R is for Research

Thursday, May 1, 2014
brought to you by Lori

Friends, I'm tired. Seriously. And lately whenever I'm tired, I hear a bit of Pat Benetar in my head. 
We are strong
No one can tell us we're wrong
Searching our hearts for so long
Both of us knowing
Love Writing is a battlefield.

[This song is awesome. So...you're welcome.]

That may or may not be a paper chain counting down to the last day in my office.

Like you, part of the reason that I'm so dog tired is that we've all been busting our hump to grow the young and eager little minds seated before us. And many battles have been spent on writing--trying to get our kids to generate specific examples. Let's just pretend that you inventoried the famous people examples that your students generated. Here is a good smattering of what I typically see.
  • Martin Luther King (Ok fine. But you wrote about him last week.)
  • Rosa Parks (Awesome. 12 other people also wrote about her.)
  • Hitler (?!)
  • Helen Keller overcoming her obstacles (WHAT?!)
Kids are truly getting better knowing that they should use famous people from history as examples, but sometimes it is a woefully unfortunate choice. 

I've been doing lots of thinking about next year and things that I want to do differently, and after listening to several ideas from really smart teachers on my campus, I've decided that I want my students to research famous people throughout next school year so that they have a growing bank of famous people that they can go to and use as solid and meaningful examples in their writing.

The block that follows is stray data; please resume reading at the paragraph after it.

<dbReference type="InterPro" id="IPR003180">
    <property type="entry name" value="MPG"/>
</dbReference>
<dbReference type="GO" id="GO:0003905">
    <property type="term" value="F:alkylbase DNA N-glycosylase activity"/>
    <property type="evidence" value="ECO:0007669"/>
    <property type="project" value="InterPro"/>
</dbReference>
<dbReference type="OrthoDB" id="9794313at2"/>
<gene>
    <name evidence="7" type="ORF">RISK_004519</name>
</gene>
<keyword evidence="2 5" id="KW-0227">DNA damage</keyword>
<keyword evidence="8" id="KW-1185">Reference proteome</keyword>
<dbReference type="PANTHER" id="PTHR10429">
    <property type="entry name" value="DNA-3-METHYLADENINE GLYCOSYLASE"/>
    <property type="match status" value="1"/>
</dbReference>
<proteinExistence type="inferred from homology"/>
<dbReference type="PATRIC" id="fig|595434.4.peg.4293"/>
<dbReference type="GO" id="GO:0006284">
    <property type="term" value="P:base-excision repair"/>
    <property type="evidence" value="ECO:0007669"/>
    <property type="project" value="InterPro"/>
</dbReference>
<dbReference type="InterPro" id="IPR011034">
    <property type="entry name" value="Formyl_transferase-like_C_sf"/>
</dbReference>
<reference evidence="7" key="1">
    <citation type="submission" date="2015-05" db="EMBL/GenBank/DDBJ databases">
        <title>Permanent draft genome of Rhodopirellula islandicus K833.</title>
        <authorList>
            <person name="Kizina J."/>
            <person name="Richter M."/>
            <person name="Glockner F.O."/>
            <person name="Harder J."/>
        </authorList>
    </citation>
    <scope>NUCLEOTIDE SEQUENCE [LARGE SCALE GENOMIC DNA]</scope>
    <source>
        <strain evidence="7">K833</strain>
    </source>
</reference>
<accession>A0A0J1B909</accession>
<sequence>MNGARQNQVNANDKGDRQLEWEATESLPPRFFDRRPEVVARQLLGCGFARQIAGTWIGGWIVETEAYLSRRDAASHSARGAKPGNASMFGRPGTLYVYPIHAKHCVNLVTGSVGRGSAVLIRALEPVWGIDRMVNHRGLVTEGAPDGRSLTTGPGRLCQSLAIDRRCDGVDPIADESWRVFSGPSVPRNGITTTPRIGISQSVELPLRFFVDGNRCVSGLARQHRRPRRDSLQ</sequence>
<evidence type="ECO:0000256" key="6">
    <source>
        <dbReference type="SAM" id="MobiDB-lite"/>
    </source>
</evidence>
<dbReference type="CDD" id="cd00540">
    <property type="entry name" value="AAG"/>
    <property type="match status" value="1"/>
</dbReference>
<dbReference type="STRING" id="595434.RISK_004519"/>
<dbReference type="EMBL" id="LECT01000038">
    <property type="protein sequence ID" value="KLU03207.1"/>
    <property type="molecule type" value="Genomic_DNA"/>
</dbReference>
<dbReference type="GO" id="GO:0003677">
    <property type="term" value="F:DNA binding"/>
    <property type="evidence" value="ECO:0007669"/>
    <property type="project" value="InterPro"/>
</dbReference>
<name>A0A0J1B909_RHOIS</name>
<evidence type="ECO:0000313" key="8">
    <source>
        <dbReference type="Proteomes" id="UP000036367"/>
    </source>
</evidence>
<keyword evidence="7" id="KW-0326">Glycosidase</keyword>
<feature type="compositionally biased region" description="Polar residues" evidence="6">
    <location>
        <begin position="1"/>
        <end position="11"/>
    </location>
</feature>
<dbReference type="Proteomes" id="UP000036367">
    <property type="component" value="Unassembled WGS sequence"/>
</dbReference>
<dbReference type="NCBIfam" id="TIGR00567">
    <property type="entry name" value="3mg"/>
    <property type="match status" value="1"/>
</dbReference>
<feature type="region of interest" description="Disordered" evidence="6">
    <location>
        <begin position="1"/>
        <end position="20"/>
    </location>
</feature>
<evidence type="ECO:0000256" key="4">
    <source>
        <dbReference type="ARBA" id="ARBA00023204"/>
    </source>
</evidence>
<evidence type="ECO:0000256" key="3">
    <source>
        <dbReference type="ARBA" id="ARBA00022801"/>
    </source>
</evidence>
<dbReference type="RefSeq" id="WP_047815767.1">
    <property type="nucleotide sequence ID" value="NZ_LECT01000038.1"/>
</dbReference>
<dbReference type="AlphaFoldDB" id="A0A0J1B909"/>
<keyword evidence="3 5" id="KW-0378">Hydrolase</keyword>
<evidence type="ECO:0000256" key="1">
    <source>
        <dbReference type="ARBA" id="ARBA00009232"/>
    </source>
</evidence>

Enter my new favorite graphic! Isn't he cute? I like this graphic because it would allow for quick research over important details. Students are encouraged to work from the bottom, up. His feet include a space for notes over time and place. His hands are reserved for specific actions, while the heart requires some inferencing as kids explain what that person values.  You could require your students to work their way through the alphabet--one famous person for each letter of the alphabet. This is a great way to provide student choice and continually incorporate our research strand into your lessons. 

The best part is, it's so simple and multi-disciplinary. Give the little guy a try!  Click here to grab a digital copy of him.

And hang in there friends. We're so close!


  1. Thank you for the idea! We will definitely be doing this next year in English II. I can see this helping the students out quite a bit!!

    1. We've been pleased with how well it has worked! Before our research project, students read three biographical poems and plugged the info. into the graphic organizer. That way they had these as a mentor while working on their own research.

  2. I would love to read any other ideas you have concerning research papers/ projects! Is it alright to admit that I LOVE to hate research paper time? Yes, I know hate is a strong word.

    1. Lauren, girl you know are not alone! Last year, I used an AP synthesis prompt. It's very tidy which I definitely appreciate. All of the sources are in the same place, and it's easy to organize. Best of all, you're still teaching the same skills. You can find lots of them on the College Board website.

  3. That is great! The Curly Classroom to the rescue again ;) Thank you for sharing your strategies!